Chiddingstone Castle
Chiddingstone Castle
A country house in the style of a mock castle, Chiddingstone Castle houses the eccentric collections of Denys Bower. Far Eastern and Egyptian artefacts share space with the handkerchief born by Charles I at his execution, among other oddities.
The first Chiddingstone Castle was built in the early 16th century by the Streatfield family as a timber-framed house. Around 1670 the Tudor house was rebuilt as High Street House, then in the early 19th century the house was transformed yet again by Henry Streatfield, a former High Sheriff of Kent. Streatfield wanted a house that looked like a medieval castle, and he hired architect William Atkinson to oversee the design. Part of Atkinson's design including moving the course of the High Street to make way for a lake. The new castle was begun, but money ran out before it could be completed. Then in the 1830s Henry Streatfield's son, also named Henry, completed most of the earlier plans.

The Streatfield family left Chiddingstone in 1900, but it was not until 1938 that they sold the property to Lord Astor. The castle was used as a military base during WWII, and then as a school until 1955, when it was sold to eccentric collector Denys Bower. Bower wanted the castle, not as a home, but as a place to house his eclectic collections of oddities.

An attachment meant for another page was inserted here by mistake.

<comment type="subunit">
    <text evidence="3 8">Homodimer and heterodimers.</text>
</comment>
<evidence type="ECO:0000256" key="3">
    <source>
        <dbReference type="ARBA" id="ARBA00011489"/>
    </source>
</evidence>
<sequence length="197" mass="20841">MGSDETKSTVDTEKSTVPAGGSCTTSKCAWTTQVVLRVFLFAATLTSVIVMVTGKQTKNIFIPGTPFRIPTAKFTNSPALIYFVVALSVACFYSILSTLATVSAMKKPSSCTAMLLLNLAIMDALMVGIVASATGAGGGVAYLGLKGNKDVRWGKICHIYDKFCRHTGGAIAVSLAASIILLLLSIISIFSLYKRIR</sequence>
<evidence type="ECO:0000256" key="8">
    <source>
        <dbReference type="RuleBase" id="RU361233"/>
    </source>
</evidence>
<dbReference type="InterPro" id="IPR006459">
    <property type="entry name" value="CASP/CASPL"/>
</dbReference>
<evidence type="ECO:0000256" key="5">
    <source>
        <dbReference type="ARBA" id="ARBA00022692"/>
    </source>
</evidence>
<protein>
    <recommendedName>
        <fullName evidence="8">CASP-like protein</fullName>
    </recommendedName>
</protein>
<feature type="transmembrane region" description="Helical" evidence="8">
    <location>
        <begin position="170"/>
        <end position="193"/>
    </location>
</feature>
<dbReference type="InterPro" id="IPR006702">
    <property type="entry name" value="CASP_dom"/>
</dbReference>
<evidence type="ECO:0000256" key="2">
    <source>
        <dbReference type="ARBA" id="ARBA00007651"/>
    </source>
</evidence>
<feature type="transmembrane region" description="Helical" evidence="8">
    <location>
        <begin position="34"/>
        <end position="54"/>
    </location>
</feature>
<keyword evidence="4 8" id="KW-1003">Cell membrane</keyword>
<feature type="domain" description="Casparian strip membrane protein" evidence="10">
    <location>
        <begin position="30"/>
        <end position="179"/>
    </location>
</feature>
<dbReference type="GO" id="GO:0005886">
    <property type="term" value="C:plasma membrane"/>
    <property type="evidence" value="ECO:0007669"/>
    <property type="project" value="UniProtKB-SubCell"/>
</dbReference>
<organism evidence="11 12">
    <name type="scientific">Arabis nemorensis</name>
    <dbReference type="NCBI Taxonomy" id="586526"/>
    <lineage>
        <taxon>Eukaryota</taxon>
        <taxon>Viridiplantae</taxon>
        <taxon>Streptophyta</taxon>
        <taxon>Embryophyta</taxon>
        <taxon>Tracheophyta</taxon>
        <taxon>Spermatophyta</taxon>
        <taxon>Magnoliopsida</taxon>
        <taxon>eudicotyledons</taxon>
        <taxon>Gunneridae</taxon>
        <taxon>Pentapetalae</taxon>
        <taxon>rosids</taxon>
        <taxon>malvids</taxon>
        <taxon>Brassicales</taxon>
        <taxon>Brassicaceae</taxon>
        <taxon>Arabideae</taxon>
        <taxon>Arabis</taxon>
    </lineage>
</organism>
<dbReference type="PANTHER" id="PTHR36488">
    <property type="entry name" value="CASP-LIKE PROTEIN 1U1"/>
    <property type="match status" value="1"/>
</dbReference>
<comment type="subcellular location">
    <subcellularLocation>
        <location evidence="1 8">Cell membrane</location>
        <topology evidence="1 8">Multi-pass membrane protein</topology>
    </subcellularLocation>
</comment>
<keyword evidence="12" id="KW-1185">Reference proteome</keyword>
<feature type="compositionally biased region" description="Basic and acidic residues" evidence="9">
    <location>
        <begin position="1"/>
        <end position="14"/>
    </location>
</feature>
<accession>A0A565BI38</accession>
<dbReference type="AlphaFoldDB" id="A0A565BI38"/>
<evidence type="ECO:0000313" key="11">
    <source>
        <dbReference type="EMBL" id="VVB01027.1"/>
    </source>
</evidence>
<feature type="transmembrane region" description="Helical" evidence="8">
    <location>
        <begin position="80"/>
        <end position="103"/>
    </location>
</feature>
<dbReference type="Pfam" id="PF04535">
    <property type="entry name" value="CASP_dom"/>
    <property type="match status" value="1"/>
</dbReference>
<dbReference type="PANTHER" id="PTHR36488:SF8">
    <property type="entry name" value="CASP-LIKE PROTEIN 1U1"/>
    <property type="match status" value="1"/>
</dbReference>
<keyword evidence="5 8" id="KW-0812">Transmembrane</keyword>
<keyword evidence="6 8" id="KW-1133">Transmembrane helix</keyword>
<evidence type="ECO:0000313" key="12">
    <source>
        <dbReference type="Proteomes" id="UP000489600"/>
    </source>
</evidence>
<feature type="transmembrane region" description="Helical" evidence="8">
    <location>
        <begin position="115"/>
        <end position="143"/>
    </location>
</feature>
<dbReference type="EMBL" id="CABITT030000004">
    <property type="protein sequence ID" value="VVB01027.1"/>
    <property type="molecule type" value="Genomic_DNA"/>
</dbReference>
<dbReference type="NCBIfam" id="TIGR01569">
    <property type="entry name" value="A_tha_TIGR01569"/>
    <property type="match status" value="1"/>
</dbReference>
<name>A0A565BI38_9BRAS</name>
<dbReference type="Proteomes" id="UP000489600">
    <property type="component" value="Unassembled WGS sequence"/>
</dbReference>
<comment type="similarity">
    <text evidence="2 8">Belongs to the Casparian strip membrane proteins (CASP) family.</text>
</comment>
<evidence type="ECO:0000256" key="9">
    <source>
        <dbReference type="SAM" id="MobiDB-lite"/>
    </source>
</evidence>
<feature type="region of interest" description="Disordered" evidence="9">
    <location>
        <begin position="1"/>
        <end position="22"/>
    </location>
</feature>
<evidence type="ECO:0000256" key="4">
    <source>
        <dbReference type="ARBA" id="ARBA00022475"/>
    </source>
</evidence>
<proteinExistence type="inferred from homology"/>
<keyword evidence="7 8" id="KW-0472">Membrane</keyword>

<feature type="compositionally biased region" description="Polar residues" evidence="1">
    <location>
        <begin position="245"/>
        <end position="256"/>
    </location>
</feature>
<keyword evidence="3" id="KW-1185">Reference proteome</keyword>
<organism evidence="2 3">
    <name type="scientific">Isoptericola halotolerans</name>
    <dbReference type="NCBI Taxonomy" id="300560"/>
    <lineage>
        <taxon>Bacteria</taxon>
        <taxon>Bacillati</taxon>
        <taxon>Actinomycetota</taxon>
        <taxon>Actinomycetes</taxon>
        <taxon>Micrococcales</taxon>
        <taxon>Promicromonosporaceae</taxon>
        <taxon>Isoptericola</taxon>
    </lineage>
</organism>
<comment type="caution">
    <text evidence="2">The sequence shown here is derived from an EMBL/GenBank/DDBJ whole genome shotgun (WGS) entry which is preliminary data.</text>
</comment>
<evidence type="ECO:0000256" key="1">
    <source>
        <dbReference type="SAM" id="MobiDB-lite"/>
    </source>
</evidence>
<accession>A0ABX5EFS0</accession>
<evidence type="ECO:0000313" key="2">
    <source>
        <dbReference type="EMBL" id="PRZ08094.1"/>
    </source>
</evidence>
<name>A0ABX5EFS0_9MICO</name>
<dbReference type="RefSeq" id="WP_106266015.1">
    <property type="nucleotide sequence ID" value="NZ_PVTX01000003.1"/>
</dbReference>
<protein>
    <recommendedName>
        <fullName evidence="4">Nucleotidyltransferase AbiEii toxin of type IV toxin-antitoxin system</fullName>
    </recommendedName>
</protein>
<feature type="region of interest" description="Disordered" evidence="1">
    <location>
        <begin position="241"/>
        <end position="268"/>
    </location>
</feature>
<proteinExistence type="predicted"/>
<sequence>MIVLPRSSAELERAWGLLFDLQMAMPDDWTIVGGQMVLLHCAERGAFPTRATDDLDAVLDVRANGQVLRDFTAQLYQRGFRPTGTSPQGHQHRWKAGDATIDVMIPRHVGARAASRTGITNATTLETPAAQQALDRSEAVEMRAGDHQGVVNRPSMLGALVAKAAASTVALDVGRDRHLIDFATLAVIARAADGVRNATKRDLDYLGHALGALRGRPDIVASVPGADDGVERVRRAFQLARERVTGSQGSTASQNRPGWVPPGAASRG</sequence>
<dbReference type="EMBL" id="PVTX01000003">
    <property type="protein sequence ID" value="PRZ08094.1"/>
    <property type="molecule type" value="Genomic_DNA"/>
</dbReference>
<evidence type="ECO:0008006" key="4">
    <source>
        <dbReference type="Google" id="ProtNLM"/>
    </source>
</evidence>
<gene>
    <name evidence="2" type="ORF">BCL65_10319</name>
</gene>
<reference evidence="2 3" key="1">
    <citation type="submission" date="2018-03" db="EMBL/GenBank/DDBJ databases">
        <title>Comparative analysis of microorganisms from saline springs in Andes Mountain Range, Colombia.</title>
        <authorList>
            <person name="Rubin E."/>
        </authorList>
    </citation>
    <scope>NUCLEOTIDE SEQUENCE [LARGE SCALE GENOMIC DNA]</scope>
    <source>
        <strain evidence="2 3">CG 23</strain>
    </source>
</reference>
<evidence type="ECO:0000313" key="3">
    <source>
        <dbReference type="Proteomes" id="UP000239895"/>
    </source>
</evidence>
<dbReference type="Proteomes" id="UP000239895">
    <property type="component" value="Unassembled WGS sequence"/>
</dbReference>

The Collections
Though the castle has a long and colourful history in its own right, it is the collections of Denys Bower that will attract most visitors. Bower collected practically anything he liked, but one of his passions was Japanese art and swords. The bulk of the collection covers the Edo period (1603-1868) and there are also a large number of swords make specially for export abroad.

Bowers also collected Egyptian antiquities, and you can see things like a 5000 year-old funerary boat, pottery, painted steles, and a letter from famed Egyptologist Flinders Petrie to Denys Bowers. The Egypt theme is reflected in the gardens, where an Ancient Egypt Garden has been designed, with a grass maze echoing the pattern of the River Nile and its tributaries.

Denys Bowers is thought to have considered himself a reincarnation of Bonnie Prince Charlie, and he was an avid colector of Jacobite and Stuart memorabilia. Included in the Jacobite collections are swords used at the Battle of Culloden, a bill to Prince Charlie for drinks, and a piece of the Garter ribbon of James II. There are also items containing hidden Jacobite symbols, including a compass and drinking glasses. There are also a large number of documents and letters written by the Stuarts.

In the gardens is a restored Victorian orangery, a formal rose garden, and woodland walks leading to nearby Chiddingstone village.